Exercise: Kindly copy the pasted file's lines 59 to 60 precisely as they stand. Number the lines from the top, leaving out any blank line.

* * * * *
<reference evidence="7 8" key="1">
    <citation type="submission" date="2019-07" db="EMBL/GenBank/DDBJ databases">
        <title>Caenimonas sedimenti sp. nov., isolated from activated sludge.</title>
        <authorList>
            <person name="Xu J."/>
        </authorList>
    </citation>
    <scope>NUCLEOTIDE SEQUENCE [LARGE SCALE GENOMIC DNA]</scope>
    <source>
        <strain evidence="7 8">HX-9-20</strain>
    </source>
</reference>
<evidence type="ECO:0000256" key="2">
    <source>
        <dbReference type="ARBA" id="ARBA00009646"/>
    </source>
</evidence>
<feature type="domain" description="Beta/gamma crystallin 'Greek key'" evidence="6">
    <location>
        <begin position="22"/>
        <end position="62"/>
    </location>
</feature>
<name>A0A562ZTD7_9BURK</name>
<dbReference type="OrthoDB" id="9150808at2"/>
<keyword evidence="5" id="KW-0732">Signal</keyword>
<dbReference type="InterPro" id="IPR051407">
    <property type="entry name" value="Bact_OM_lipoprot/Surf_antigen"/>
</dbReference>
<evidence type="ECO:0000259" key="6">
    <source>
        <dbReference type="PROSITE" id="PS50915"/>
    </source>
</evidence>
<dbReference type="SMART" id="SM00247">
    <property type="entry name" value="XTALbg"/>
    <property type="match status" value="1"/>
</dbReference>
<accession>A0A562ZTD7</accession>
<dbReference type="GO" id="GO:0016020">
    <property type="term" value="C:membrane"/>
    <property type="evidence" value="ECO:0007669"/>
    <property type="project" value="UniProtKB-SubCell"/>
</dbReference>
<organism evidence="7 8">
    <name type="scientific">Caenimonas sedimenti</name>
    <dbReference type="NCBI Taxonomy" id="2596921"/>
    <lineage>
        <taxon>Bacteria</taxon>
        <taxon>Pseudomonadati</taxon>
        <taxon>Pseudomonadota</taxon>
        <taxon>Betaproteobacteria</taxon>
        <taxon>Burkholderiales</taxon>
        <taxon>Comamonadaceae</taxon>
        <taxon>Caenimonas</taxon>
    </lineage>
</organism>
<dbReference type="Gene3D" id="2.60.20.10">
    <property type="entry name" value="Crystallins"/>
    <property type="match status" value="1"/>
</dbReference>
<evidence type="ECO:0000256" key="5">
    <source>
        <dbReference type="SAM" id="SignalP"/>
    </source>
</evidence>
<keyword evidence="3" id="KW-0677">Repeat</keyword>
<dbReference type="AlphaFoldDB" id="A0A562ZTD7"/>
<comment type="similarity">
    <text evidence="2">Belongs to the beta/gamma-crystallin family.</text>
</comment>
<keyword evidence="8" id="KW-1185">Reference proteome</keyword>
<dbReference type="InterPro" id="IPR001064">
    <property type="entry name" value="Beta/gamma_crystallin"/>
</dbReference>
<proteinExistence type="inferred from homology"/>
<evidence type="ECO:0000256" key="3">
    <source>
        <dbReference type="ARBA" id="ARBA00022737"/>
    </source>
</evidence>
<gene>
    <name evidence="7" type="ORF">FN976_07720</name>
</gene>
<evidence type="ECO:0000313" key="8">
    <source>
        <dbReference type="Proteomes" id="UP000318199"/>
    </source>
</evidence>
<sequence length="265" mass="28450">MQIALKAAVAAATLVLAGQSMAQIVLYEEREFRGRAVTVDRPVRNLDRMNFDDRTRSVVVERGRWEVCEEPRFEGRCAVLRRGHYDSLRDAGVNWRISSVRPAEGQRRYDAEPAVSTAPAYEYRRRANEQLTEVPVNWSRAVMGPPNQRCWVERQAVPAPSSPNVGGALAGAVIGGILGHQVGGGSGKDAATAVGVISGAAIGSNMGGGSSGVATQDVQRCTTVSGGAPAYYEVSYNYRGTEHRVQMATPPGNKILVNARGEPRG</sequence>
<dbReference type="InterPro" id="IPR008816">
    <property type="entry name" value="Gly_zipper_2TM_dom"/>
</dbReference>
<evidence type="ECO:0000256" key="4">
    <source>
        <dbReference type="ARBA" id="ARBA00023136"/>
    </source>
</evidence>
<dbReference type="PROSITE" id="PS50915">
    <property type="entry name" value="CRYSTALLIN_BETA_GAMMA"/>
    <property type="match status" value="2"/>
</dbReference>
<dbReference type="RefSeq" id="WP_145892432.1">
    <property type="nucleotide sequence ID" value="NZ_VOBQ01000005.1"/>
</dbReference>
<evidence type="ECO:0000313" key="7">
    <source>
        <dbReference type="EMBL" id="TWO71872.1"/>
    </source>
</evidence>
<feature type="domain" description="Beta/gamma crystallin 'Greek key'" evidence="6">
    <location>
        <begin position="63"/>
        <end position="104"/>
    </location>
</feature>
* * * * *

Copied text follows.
    <property type="entry name" value="Crystallins"/>
    <property type="match status" value="1"/>